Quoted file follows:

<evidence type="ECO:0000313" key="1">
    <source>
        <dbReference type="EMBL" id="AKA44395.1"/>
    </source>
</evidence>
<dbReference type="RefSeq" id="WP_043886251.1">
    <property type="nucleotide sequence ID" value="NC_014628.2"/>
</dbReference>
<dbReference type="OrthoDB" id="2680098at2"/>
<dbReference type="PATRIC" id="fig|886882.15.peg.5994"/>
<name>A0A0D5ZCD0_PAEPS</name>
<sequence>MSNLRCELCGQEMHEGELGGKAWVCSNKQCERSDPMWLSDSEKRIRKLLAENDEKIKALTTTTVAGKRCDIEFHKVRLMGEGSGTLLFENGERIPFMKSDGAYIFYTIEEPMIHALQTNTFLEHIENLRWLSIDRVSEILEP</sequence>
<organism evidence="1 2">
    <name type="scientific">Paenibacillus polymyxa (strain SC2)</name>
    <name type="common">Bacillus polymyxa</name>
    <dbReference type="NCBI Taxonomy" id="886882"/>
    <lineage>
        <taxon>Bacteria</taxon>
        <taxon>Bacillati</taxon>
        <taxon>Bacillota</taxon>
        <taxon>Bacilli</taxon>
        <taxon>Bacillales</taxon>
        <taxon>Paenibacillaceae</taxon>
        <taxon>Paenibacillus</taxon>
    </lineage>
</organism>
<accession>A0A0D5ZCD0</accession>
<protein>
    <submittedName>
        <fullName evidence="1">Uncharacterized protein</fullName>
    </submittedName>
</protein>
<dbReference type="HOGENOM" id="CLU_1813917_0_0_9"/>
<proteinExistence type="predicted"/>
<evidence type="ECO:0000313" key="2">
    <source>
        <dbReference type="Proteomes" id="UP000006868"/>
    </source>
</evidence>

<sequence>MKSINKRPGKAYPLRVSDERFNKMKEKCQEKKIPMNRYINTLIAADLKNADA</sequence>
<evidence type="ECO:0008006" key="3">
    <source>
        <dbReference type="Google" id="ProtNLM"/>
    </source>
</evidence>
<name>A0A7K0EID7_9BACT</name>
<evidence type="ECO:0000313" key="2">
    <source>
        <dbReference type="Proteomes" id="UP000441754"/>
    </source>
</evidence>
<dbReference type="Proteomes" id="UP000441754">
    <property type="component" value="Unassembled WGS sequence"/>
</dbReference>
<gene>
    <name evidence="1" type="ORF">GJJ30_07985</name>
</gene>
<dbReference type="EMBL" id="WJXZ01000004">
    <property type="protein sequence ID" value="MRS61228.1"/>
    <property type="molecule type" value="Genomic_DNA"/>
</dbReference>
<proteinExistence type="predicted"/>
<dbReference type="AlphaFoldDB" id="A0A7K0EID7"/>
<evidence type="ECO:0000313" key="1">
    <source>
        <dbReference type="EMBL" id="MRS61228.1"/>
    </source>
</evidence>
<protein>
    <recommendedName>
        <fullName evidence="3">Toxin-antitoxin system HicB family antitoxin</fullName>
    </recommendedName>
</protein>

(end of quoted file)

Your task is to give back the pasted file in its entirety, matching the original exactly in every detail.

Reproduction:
<evidence type="ECO:0000313" key="1">
    <source>
        <dbReference type="EMBL" id="AKA44395.1"/>
    </source>
</evidence>
<dbReference type="RefSeq" id="WP_043886251.1">
    <property type="nucleotide sequence ID" value="NC_014628.2"/>
</dbReference>
<dbReference type="OrthoDB" id="2680098at2"/>
<dbReference type="PATRIC" id="fig|886882.15.peg.5994"/>
<name>A0A0D5ZCD0_PAEPS</name>
<sequence>MSNLRCELCGQEMHEGELGGKAWVCSNKQCERSDPMWLSDSEKRIRKLLAENDEKIKALTTTTVAGKRCDIEFHKVRLMGEGSGTLLFENGERIPFMKSDGAYIFYTIEEPMIHALQTNTFLEHIENLRWLSIDRVSEILEP</sequence>
<organism evidence="1 2">
    <name type="scientific">Paenibacillus polymyxa (strain SC2)</name>
    <name type="common">Bacillus polymyxa</name>
    <dbReference type="NCBI Taxonomy" id="886882"/>
    <lineage>
        <taxon>Bacteria</taxon>
        <taxon>Bacillati</taxon>
        <taxon>Bacillota</taxon>
        <taxon>Bacilli</taxon>
        <taxon>Bacillales</taxon>
        <taxon>Paenibacillaceae</taxon>
        <taxon>Paenibacillus</taxon>
    </lineage>
</organism>
<accession>A0A0D5ZCD0</accession>
<protein>
    <submittedName>
        <fullName evidence="1">Uncharacterized protein</fullName>
    </submittedName>
</protein>
<dbReference type="HOGENOM" id="CLU_1813917_0_0_9"/>
<proteinExistence type="predicted"/>
<evidence type="ECO:0000313" key="2">
    <source>
        <dbReference type="Proteomes" id="UP000006868"/>
    </source>
</evidence>

<sequence>MKSINKRPGKAYPLRVSDERFNKMKEKCQEKKIPMNRYINTLIAADLKNADA</sequence>
<evidence type="ECO:0008006" key="3">
    <source>
        <dbReference type="Google" id="ProtNLM"/>
    </source>
</evidence>
<name>A0A7K0EID7_9BACT</name>
<evidence type="ECO:0000313" key="2">
    <source>
        <dbReference type="Proteomes" id="UP000441754"/>
    </source>
</evidence>
<dbReference type="Proteomes" id="UP000441754">
    <property type="component" value="Unassembled WGS sequence"/>
</dbReference>
<gene>
    <name evidence="1" type="ORF">GJJ30_07985</name>
</gene>
<dbReference type="EMBL" id="WJXZ01000004">
    <property type="protein sequence ID" value="MRS61228.1"/>
    <property type="molecule type" value="Genomic_DNA"/>
</dbReference>
<proteinExistence type="predicted"/>
<dbReference type="AlphaFoldDB" id="A0A7K0EID7"/>
<evidence type="ECO:0000313" key="1">
    <source>
        <dbReference type="EMBL" id="MRS61228.1"/>
    </source>
</evidence>
<protein>
    <recommendedName>
        <fullName evidence="3">Toxin-antitoxin system HicB family antitoxin</fullName>
    </recommendedName>
</protein>